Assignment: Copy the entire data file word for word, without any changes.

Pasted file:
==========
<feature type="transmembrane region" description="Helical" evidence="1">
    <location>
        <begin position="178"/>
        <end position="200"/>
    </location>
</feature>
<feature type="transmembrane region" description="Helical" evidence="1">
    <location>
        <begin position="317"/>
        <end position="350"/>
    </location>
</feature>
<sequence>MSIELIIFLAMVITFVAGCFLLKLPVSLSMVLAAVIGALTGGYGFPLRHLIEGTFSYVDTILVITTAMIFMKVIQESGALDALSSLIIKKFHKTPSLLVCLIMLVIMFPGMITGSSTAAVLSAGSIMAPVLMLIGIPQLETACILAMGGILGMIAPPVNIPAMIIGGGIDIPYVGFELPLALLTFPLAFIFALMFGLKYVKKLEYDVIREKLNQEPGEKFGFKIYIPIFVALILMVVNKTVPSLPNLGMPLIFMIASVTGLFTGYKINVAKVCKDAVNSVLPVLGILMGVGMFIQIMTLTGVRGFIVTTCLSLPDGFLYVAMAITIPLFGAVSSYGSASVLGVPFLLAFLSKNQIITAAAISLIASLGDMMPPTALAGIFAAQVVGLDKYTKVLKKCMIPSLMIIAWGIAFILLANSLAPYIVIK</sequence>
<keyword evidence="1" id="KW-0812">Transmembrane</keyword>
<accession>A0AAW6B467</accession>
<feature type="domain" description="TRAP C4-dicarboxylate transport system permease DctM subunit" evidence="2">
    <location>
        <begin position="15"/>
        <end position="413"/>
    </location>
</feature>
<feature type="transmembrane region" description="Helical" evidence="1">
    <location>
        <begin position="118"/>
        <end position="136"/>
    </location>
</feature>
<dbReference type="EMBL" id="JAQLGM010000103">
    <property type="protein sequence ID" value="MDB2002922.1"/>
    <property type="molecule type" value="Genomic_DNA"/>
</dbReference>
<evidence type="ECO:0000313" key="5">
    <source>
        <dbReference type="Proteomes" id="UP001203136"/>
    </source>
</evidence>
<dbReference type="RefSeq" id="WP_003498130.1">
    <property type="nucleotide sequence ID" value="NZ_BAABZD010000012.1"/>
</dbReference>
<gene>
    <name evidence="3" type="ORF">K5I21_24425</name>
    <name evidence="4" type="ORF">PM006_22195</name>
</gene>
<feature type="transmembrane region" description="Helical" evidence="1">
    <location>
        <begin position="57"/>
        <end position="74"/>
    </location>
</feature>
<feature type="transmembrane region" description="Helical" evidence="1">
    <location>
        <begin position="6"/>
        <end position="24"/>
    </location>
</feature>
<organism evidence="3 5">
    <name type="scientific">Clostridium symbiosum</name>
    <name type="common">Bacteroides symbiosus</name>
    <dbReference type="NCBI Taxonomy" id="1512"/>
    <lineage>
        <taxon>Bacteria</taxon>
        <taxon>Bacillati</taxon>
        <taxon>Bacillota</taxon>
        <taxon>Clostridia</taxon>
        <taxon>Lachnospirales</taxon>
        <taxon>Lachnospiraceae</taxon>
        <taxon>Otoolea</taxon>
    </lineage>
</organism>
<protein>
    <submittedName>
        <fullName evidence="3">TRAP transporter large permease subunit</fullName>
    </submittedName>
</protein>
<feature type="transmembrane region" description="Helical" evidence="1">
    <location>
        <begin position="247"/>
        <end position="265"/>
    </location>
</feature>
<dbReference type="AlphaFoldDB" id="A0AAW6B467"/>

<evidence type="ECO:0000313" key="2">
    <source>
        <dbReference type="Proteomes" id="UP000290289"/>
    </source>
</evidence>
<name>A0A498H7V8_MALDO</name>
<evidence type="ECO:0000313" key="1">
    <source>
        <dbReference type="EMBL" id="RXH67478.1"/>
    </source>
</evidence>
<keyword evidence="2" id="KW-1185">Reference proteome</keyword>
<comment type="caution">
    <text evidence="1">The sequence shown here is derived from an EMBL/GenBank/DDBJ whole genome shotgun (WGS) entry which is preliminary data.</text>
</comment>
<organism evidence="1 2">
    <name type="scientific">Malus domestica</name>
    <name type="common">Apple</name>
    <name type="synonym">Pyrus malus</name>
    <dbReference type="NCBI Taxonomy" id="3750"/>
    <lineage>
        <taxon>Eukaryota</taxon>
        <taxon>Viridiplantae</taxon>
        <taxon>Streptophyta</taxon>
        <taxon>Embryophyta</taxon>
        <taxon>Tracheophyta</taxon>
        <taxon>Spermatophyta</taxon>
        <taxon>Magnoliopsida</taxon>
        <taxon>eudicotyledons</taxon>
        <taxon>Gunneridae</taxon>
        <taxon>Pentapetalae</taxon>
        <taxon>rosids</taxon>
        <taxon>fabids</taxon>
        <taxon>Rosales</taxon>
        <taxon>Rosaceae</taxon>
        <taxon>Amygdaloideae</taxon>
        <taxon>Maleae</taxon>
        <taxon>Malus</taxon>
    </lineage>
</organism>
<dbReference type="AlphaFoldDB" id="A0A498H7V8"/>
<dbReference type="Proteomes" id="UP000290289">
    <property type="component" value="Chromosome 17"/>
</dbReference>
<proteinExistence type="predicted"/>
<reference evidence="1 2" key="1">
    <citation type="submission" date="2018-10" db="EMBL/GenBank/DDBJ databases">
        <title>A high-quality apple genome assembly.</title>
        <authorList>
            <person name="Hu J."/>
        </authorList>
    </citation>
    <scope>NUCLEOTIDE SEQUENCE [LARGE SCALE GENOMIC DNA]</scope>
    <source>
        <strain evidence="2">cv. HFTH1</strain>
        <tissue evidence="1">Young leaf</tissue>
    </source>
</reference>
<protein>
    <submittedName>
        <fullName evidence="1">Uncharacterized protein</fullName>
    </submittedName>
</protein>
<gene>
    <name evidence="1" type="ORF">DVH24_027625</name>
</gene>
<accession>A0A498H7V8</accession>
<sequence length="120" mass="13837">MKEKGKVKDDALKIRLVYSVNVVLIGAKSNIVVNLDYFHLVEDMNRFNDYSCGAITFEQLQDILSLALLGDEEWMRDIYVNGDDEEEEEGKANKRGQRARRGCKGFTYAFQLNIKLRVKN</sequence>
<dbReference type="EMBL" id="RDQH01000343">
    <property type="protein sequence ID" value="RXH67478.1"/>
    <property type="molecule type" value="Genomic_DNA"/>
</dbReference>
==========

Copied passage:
<feature type="transmembrane region" description="Helical" evidence="1">
    <location>
        <begin position="178"/>
        <end position="200"/>
    </location>
</feature>
<feature type="transmembrane region" description="Helical" evidence="1">
    <location>
        <begin position="317"/>
        <end position="350"/>
    </location>
</feature>
<sequence>MSIELIIFLAMVITFVAGCFLLKLPVSLSMVLAAVIGALTGGYGFPLRHLIEGTFSYVDTILVITTAMIFMKVIQESGALDALSSLIIKKFHKTPSLLVCLIMLVIMFPGMITGSSTAAVLSAGSIMAPVLMLIGIPQLETACILAMGGILGMIAPPVNIPAMIIGGGIDIPYVGFELPLALLTFPLAFIFALMFGLKYVKKLEYDVIREKLNQEPGEKFGFKIYIPIFVALILMVVNKTVPSLPNLGMPLIFMIASVTGLFTGYKINVAKVCKDAVNSVLPVLGILMGVGMFIQIMTLTGVRGFIVTTCLSLPDGFLYVAMAITIPLFGAVSSYGSASVLGVPFLLAFLSKNQIITAAAISLIASLGDMMPPTALAGIFAAQVVGLDKYTKVLKKCMIPSLMIIAWGIAFILLANSLAPYIVIK</sequence>
<keyword evidence="1" id="KW-0812">Transmembrane</keyword>
<accession>A0AAW6B467</accession>
<feature type="domain" description="TRAP C4-dicarboxylate transport system permease DctM subunit" evidence="2">
    <location>
        <begin position="15"/>
        <end position="413"/>
    </location>
</feature>
<feature type="transmembrane region" description="Helical" evidence="1">
    <location>
        <begin position="118"/>
        <end position="136"/>
    </location>
</feature>
<dbReference type="EMBL" id="JAQLGM010000103">
    <property type="protein sequence ID" value="MDB2002922.1"/>
    <property type="molecule type" value="Genomic_DNA"/>
</dbReference>
<evidence type="ECO:0000313" key="5">
    <source>
        <dbReference type="Proteomes" id="UP001203136"/>
    </source>
</evidence>
<dbReference type="RefSeq" id="WP_003498130.1">
    <property type="nucleotide sequence ID" value="NZ_BAABZD010000012.1"/>
</dbReference>
<gene>
    <name evidence="3" type="ORF">K5I21_24425</name>
    <name evidence="4" type="ORF">PM006_22195</name>
</gene>
<feature type="transmembrane region" description="Helical" evidence="1">
    <location>
        <begin position="57"/>
        <end position="74"/>
    </location>
</feature>
<feature type="transmembrane region" description="Helical" evidence="1">
    <location>
        <begin position="6"/>
        <end position="24"/>
    </location>
</feature>
<organism evidence="3 5">
    <name type="scientific">Clostridium symbiosum</name>
    <name type="common">Bacteroides symbiosus</name>
    <dbReference type="NCBI Taxonomy" id="1512"/>
    <lineage>
        <taxon>Bacteria</taxon>
        <taxon>Bacillati</taxon>
        <taxon>Bacillota</taxon>
        <taxon>Clostridia</taxon>
        <taxon>Lachnospirales</taxon>
        <taxon>Lachnospiraceae</taxon>
        <taxon>Otoolea</taxon>
    </lineage>
</organism>
<protein>
    <submittedName>
        <fullName evidence="3">TRAP transporter large permease subunit</fullName>
    </submittedName>
</protein>
<feature type="transmembrane region" description="Helical" evidence="1">
    <location>
        <begin position="247"/>
        <end position="265"/>
    </location>
</feature>
<dbReference type="AlphaFoldDB" id="A0AAW6B467"/>

<evidence type="ECO:0000313" key="2">
    <source>
        <dbReference type="Proteomes" id="UP000290289"/>
    </source>
</evidence>
<name>A0A498H7V8_MALDO</name>
<evidence type="ECO:0000313" key="1">
    <source>
        <dbReference type="EMBL" id="RXH67478.1"/>
    </source>
</evidence>
<keyword evidence="2" id="KW-1185">Reference proteome</keyword>
<comment type="caution">
    <text evidence="1">The sequence shown here is derived from an EMBL/GenBank/DDBJ whole genome shotgun (WGS) entry which is preliminary data.</text>
</comment>
<organism evidence="1 2">
    <name type="scientific">Malus domestica</name>
    <name type="common">Apple</name>
    <name type="synonym">Pyrus malus</name>
    <dbReference type="NCBI Taxonomy" id="3750"/>
    <lineage>
        <taxon>Eukaryota</taxon>
        <taxon>Viridiplantae</taxon>
        <taxon>Streptophyta</taxon>
        <taxon>Embryophyta</taxon>
        <taxon>Tracheophyta</taxon>
        <taxon>Spermatophyta</taxon>
        <taxon>Magnoliopsida</taxon>
        <taxon>eudicotyledons</taxon>
        <taxon>Gunneridae</taxon>
        <taxon>Pentapetalae</taxon>
        <taxon>rosids</taxon>
        <taxon>fabids</taxon>
        <taxon>Rosales</taxon>
        <taxon>Rosaceae</taxon>
        <taxon>Amygdaloideae</taxon>
        <taxon>Maleae</taxon>
        <taxon>Malus</taxon>
    </lineage>
</organism>
<dbReference type="AlphaFoldDB" id="A0A498H7V8"/>
<dbReference type="Proteomes" id="UP000290289">
    <property type="component" value="Chromosome 17"/>
</dbReference>
<proteinExistence type="predicted"/>
<reference evidence="1 2" key="1">
    <citation type="submission" date="2018-10" db="EMBL/GenBank/DDBJ databases">
        <title>A high-quality apple genome assembly.</title>
        <authorList>
            <person name="Hu J."/>
        </authorList>
    </citation>
    <scope>NUCLEOTIDE SEQUENCE [LARGE SCALE GENOMIC DNA]</scope>
    <source>
        <strain evidence="2">cv. HFTH1</strain>
        <tissue evidence="1">Young leaf</tissue>
    </source>
</reference>
<protein>
    <submittedName>
        <fullName evidence="1">Uncharacterized protein</fullName>
    </submittedName>
</protein>
<gene>
    <name evidence="1" type="ORF">DVH24_027625</name>
</gene>
<accession>A0A498H7V8</accession>
<sequence length="120" mass="13837">MKEKGKVKDDALKIRLVYSVNVVLIGAKSNIVVNLDYFHLVEDMNRFNDYSCGAITFEQLQDILSLALLGDEEWMRDIYVNGDDEEEEEGKANKRGQRARRGCKGFTYAFQLNIKLRVKN</sequence>
<dbReference type="EMBL" id="RDQH01000343">
    <property type="protein sequence ID" value="RXH67478.1"/>
    <property type="molecule type" value="Genomic_DNA"/>
</dbReference>